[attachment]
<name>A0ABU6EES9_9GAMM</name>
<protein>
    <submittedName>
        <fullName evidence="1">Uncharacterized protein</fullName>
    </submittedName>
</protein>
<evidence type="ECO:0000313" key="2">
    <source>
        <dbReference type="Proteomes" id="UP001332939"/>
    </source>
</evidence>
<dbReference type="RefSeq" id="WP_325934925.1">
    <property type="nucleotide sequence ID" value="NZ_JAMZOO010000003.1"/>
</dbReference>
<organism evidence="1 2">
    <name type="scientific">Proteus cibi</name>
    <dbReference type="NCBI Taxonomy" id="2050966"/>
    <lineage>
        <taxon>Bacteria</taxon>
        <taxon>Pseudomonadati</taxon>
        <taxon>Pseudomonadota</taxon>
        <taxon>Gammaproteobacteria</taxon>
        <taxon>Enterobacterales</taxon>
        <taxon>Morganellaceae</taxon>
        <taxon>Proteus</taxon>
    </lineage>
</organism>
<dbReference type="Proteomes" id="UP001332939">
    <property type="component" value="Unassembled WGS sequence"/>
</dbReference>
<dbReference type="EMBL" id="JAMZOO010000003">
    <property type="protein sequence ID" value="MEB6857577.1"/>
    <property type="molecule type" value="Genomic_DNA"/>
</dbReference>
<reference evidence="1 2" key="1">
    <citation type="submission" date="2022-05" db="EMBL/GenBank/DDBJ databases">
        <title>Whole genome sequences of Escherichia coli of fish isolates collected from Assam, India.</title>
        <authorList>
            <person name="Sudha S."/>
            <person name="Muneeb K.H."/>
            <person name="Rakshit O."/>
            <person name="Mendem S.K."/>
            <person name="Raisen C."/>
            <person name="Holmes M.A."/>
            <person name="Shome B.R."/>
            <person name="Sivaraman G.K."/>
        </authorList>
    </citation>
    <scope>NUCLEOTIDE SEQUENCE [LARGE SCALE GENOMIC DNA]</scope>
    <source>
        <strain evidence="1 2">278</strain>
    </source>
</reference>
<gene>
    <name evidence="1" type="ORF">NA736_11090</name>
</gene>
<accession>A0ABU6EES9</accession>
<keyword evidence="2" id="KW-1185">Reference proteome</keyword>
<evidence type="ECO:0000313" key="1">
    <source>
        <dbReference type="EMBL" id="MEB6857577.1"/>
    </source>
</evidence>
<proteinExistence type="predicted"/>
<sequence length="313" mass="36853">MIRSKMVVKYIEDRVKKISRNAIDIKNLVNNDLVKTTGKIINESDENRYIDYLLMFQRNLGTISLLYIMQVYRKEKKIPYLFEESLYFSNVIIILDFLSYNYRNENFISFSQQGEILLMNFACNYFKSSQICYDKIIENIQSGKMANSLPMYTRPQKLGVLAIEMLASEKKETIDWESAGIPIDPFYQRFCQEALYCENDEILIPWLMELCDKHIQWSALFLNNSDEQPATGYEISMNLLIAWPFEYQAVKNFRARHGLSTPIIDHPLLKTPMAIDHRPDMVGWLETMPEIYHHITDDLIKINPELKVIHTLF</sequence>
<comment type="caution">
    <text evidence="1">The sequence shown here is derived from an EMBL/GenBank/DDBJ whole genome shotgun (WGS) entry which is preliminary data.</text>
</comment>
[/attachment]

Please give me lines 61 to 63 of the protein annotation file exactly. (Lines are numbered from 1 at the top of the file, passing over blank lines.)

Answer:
        <dbReference type="EMBL" id="MEB6857577.1"/>
    </source>
</evidence>